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Friday, August 24, 2012

Sugar Program Proposals for the 2012 Farm Bill

Remy Jurenas
Specialist in Agricultural Policy

The sugar program is structured to operate at no cost to the federal government—an objective that has been achieved over the last decade primarily using two tools: marketing allotments that limit the amount that sugar processors can sell, and import quotas that restrict the quantity of foreign sugar allowed to enter the U.S. market. Since the program records no outlays, its future did not receive attention among the proposals submitted to the House and Senate Agriculture Committees for revising the farm safety net and reducing farm program spending.

Producers of sugar beets and sugarcane, and the processors of these crops into sugar, favor retaining the current program without change. They highlight the jobs and economic activity created by the domestic sugar sector. Two general farm organizations and a coalition of some developing countries that benefit from selling against their shares of the U.S. raw sugar import quota also support continuing the current sugar program.

Food manufacturing firms that use sugar in their products advocate program elimination or a transition toward a free market in sugar in the United States. In support of these changes, they point to the higher wholesale refined sugar prices paid since the 2008 farm bill provisions took effect (twice the level compared to the previous 2002 farm bill period). Consumer, trade advocacy groups, and general business organizations that favor freer trade also support this position.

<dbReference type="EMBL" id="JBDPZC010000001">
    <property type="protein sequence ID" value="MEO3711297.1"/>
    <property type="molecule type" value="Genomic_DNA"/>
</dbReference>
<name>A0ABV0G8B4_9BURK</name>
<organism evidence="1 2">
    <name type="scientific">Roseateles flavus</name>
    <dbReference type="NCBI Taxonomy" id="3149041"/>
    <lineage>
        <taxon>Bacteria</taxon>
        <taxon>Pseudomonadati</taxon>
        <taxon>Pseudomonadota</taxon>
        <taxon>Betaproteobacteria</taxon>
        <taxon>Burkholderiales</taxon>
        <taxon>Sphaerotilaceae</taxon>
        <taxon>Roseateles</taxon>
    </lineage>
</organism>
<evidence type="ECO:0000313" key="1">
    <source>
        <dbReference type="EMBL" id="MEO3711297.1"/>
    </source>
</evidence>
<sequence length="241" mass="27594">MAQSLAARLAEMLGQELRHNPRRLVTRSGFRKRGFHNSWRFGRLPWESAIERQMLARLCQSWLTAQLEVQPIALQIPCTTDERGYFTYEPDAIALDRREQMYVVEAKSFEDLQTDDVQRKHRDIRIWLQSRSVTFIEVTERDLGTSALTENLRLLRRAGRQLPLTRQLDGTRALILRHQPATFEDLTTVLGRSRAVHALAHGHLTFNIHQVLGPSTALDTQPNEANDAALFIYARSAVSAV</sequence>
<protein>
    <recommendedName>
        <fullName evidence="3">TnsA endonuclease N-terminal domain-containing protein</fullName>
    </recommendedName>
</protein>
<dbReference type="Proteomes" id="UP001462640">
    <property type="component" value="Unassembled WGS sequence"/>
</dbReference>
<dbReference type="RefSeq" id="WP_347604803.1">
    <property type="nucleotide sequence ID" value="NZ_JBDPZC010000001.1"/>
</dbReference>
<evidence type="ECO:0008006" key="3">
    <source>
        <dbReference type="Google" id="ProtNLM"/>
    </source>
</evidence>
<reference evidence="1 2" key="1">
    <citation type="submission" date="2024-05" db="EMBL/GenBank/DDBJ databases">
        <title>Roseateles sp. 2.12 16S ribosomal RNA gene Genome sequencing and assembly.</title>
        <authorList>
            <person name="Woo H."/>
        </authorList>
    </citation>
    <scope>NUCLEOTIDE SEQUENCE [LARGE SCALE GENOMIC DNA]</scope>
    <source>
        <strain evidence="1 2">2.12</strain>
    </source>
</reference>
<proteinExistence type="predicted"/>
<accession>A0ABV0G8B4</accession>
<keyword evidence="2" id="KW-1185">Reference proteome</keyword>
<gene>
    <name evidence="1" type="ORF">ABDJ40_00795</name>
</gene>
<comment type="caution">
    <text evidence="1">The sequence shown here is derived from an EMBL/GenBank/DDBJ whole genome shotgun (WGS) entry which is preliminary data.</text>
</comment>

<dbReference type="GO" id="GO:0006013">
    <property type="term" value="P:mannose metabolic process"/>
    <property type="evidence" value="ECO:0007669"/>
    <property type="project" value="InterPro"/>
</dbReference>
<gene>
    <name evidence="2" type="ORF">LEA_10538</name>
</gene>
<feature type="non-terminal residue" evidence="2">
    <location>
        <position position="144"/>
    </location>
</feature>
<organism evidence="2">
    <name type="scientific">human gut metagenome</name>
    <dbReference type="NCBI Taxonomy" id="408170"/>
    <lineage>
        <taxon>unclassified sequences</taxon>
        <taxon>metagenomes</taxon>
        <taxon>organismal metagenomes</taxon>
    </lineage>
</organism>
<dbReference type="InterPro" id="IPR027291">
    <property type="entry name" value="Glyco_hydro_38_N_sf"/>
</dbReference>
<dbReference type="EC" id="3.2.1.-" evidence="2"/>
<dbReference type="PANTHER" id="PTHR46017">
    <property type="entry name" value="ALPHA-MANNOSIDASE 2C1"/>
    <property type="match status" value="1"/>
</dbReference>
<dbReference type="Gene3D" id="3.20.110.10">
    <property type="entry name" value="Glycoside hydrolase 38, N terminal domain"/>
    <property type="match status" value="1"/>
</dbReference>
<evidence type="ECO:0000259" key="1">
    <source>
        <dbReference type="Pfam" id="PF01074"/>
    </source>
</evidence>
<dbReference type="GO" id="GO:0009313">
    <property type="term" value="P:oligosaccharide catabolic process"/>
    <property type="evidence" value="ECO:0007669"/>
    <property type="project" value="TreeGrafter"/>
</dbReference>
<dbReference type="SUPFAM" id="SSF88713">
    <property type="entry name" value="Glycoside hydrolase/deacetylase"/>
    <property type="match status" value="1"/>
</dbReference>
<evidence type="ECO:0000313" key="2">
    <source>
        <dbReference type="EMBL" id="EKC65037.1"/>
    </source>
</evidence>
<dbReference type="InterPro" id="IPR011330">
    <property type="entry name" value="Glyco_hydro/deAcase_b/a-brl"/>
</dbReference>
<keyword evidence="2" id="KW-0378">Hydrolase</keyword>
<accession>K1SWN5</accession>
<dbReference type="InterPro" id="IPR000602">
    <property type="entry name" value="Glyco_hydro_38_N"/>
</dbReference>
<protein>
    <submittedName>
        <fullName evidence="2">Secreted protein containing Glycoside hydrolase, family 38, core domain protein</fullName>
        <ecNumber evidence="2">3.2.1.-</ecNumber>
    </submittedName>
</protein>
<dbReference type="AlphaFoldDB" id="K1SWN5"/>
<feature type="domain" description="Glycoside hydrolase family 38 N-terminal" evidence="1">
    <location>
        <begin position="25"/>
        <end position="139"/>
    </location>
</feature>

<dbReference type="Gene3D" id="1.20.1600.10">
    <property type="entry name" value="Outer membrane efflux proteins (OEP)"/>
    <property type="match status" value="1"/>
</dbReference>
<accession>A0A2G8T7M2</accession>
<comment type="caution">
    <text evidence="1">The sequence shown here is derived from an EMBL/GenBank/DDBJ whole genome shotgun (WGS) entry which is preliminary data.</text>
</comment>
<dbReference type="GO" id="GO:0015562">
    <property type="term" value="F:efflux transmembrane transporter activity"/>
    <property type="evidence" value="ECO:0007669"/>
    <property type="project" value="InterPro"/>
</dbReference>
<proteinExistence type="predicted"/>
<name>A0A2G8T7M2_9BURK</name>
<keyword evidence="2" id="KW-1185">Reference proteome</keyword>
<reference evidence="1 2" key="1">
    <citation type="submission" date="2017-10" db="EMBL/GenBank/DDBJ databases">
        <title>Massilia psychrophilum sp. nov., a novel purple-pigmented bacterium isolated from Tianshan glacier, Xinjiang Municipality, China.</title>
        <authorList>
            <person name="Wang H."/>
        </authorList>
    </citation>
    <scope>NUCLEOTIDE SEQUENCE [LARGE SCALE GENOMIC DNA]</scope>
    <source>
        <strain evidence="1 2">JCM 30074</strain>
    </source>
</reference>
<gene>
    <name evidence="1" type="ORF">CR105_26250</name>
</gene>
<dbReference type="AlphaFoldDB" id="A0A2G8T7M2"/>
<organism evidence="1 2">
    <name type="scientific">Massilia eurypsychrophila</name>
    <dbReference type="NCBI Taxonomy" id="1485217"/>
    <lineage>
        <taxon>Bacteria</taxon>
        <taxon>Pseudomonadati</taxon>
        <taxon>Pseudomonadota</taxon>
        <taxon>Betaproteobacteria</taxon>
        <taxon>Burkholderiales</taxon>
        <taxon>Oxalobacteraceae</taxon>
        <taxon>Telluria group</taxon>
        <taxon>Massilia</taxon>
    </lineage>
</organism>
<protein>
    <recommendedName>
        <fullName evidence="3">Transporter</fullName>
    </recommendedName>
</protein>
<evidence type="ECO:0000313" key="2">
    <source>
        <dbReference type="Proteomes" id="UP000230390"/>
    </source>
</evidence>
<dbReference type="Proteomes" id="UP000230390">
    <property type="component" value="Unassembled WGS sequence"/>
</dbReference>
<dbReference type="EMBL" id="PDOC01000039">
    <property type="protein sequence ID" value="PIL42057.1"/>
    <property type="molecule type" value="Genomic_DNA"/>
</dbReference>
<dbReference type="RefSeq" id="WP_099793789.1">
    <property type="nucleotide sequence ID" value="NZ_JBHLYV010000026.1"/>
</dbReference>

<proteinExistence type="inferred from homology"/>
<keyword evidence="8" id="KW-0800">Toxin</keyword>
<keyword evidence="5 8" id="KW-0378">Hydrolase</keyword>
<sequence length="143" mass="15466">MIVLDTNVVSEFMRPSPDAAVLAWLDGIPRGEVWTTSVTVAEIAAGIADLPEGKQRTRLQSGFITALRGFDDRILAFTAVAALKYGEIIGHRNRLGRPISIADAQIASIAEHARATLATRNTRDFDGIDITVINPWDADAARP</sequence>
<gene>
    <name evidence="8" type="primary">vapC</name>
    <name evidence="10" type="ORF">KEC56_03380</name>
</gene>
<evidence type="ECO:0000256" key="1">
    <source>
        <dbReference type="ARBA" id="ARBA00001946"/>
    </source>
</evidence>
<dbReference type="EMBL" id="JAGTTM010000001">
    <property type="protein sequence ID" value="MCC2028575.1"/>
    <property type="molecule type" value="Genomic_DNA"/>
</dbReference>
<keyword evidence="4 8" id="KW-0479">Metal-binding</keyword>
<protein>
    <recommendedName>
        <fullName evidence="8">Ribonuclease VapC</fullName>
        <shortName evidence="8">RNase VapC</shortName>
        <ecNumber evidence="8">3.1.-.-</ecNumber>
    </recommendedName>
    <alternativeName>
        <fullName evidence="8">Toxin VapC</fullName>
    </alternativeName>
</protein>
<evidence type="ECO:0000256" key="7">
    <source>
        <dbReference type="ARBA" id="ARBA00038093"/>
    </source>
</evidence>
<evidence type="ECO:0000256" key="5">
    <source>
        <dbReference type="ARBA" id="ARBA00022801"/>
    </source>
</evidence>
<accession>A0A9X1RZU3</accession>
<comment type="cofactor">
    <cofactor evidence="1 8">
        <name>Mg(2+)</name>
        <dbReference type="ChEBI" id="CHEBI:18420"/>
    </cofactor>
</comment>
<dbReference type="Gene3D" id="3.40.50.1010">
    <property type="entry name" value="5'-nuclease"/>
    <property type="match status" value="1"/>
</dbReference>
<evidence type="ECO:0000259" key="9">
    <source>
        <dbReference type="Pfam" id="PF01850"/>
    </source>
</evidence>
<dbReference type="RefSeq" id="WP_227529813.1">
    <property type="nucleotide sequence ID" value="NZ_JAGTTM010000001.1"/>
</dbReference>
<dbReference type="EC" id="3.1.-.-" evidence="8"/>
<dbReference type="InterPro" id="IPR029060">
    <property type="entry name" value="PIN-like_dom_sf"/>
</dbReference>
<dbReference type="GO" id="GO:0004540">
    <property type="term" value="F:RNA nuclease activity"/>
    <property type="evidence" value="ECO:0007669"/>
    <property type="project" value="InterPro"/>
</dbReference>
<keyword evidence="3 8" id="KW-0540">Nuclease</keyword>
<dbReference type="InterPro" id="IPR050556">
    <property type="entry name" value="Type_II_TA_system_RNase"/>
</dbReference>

The Senate–passed farm bill (S. 3240) would reauthorize the current sugar and sugar-to-ethanol programs with one change through crop year 2017. Adopted by voice vote, it would advance by two months the U.S. Department of Agriculture’s authority to increase the raw sugar import quota. Two amendments to phase out or modify both programs were defeated on roll call votes. The House Agriculture Committee farm bill (H.R. 6083), marked up on July 11, would reauthorize both programs without any change. An amendment offered in markup to modify the program was defeated on a 36-10 vote. Separately, House leadership considered bringing up H.R. 6228 to extend for one year most farm bill programs, including sugar, but no action was taken.

Congressional opponents of current U.S. sugar policy intend to seek changes. Introduced bills and other proposals form the basis for farm bill amendments offered on the Senate floor, and are expected to be offered during House floor debate. The text of S. 25 (to phase out sugar loan rates in stages through the 2014 crops, and eliminate all price support beginning in 2015) was offered as S.Amdt. 2393 during Senate floor debate on June 13, and tabled (i.e., rejected) on a 50-46 vote. S.Amdt. 2433 to S. 3240 (defeated 46-53) proposed to return price support loan rates to 2008 levels, and to require USDA to administer sugar import quotas and marketing allotments to provide “adequate supplies of sugar at reasonable prices.”

Other House bills—H.R. 1739; Title I, Subtitle C of H.R. 3111; H.R. 1385; and Section 521(a) of H.R. 408—would repeal all sugar price support provisions either immediately or starting with the 2013 crops. These measures would repeal all statutory authorities pertaining to sugar marketing allotments, payments made to processors to store sugar forfeited to USDA, storage facility loans, and the feedstock flexibility program for bioenergy producers (i.e., the sugar-to-ethanol program). However, they differ in changes proposed to sugar import quotas. Some bills would require that each year’s import quotas for raw cane sugar and refined sugars be set to ensure “an adequate supply of sugar at reasonable prices in the United States.” In contrast, other measures would go further and completely eliminate all U.S. tariffs on sugar imports as well as the quota-setting authority administered by USDA and the U.S. Trade Representative.

Date of Report: August 14, 2012
Number of Pages: 8
Order Number: R42551
Price: $19.95

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